Ford's F-Series Riches Hand CEO Leverage for Turnaround Efforts
(Bloomberg) -- Ford Motor Co. just boosted earnings the old-fashioned way -- strong sales of lucrative pickups and cost cuts.
Adjusted profit for the three months ended in September exceeded the highest analyst estimate in a Bloomberg survey, as sales of F-Series pickups surged 14 percent for the truck line’s best third quarter in a dozen years. Ford said annual earnings will be at the high end of the range it forecast earlier this year.
Chief Executive Officer Jim Hackett is now trying to leverage money makers like the F-Series to accelerate investments in models that don’t offer an immediate payback -- self-driving cars and electric vehicles. Investors remained skeptical after Hackett laid out a plan this month to improve the company’s “fitness” by slashing expenses by $14 billion while pushing into new forms of mobility to take on the likes of Alphabet Inc.’s driverless car unit Waymo.
“As great as the F-Series is, you can’t run the whole company on it,” David Whiston, an auto analyst with Morningstar Inc. in Chicago, said in an interview. “The market was clearly expecting more from investor day and they didn’t get it. And they’re still waiting.”
Demand for Ford’s bread-and-butter models helped lift net income to about $1.6 billion, up from $957 million a year ago, when the company was spending to launch an aluminum-bodied version of its biggest pickups.
Adjusted profit jumped to 43 cents a share in the third quarter. Earnings this year will be in the range of $1.75 to $1.85 per share, the company said, boosting the low end of its forecast.
“F-Series always plays an important role for the company -- that’s one of our precious franchises,” Bob Shanks, Ford’s chief financial officer, told reporters Thursday at the company’s headquarters in Dearborn, Michigan.
Ford shares rose as much as 2.5 percent and were up 1.2 percent to $12.19 as of 1:36 p.m. in New York. The stock had slipped 2.4 percent through Wednesday’s close since Hackett’s Oct. 3 manifesto.
The sagging share price has stood in stark contrast to General Motors Co., whose stock closed at a record Tuesday after better-than-expected earnings. Investors are embracing GM’s plan for electric and autonomous cars while appreciating the tidy profits sport utility vehicles like the Chevrolet Equinox are hauling in.
“Ford is definitely behind in electric vehicles and flexible mobility,” said David Kudla, chief executive officer of Mainstay Capital Management LLC, whose funds own both GM and Ford shares. “Not only is GM articulating a strategy in all of these areas, they are putting the pieces in place. With Ford, we’re still waiting to see the pieces.”
The second-largest U.S. automaker is trying to change the perception that it lags GM. Joe Hinrichs, Ford’s president of global operations, said the company is confident in its technology and strategy relative to competitors. “We need to do a better job of telling that story,” he said in an interview in Detroit this week.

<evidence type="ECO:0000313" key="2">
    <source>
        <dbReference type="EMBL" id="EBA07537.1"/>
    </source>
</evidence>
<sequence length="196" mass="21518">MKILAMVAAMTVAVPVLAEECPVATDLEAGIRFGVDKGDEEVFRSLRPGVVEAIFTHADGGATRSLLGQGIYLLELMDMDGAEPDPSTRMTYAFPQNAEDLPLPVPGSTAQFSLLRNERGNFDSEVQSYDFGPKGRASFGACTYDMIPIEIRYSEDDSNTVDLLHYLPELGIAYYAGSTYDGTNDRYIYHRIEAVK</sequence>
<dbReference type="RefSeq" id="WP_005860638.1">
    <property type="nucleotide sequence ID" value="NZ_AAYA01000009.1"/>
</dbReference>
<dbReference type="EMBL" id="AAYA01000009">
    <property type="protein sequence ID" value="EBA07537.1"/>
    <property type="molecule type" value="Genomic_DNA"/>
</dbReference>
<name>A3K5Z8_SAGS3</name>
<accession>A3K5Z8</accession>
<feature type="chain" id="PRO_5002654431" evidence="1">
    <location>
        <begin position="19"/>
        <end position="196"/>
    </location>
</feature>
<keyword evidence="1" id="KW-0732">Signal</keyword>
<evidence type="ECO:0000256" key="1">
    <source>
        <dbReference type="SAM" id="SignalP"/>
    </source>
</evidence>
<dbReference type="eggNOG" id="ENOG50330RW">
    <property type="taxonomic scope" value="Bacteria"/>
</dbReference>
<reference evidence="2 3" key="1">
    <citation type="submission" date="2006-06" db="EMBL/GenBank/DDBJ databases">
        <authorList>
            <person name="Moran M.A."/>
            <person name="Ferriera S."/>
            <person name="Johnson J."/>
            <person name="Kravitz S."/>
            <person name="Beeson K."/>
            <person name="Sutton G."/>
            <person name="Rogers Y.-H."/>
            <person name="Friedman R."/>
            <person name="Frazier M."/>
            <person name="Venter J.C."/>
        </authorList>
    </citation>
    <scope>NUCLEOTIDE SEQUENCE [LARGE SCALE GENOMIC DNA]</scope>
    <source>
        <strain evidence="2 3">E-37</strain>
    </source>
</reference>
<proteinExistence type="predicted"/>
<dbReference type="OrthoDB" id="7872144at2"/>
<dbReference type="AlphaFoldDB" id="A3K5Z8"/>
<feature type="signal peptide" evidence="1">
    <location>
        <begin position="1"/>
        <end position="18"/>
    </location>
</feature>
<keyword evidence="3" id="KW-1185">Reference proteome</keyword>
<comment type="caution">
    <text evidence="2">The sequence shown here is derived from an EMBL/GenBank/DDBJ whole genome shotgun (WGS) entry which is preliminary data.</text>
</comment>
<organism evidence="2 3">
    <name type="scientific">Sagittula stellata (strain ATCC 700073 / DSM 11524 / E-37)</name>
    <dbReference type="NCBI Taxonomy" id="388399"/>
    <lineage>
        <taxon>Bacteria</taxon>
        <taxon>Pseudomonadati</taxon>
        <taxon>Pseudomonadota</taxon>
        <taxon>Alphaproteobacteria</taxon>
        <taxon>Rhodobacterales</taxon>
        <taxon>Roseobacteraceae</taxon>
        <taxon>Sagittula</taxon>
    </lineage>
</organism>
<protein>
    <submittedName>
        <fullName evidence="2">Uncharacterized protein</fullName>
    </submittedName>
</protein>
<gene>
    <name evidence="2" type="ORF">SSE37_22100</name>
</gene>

Hackett, 62, offered up a couple new details on a Thursday morning conference call. He said Ford would begin testing self-driving cars in a city next year, though he declined to specify the location or number of vehicles. The CEO said Argo AI, which is developing Ford’s autonomous software, has reached a hiring “milestone,” but declined to say how many people it employs.
“There are real things coming from us about that strategy,” Hackett said of autonomous vehicles. “AVs is not a question here at Ford at all. It’s something that’s really on track.”
Hackett also is focusing on cutting costs, promising to pare $10 billion in material spending and $4 billion on engineering outlays over the next five years.
“This is a first down payment from strong cost management,” Shanks said of third quarter results. Ford will not engage in a “headline game” with its competitors to try to curry favor with Wall Street, he added in an interview.
“We want to do it a way that’s a little bit more authentic,” Shanks said. “We’re going to be very thoughtful.”
Ford is reducing production at several North American factories through the end of the year. The company is trying to keep inventories from swelling as the U.S. market shrinks for the first time in eight years by scheduling weeks of shutdowns at plants building models including the Mustang sports car and the Focus compact.
Sales of Ford’s passenger cars have fallen 17 percent this year, dropping the company’s total U.S. market share to 14.9 percent, from 15.1 percent last year. Toyota Motor Corp. outsold Ford in the U.S. each of the last three months.
Also weighing on the stock is Hackett’s decision to pull back on a promise made by his predecessor, Mark Fields, that Ford’s profits will rebound in 2018. Hackett said this month he’ll provide guidance on 2018 earnings in January, leading to speculation they will decline as the automaker spends on new technology.
“It’s likely you’ll have to wait quite a while to get any meaningful upside to the stock,” Whiston said. “There is really not a lot of major new product coming until 2019. Between that and the confusion on strategy, it’s hard to get really excited about the stock right now.”
©2017 Bloomberg L.P.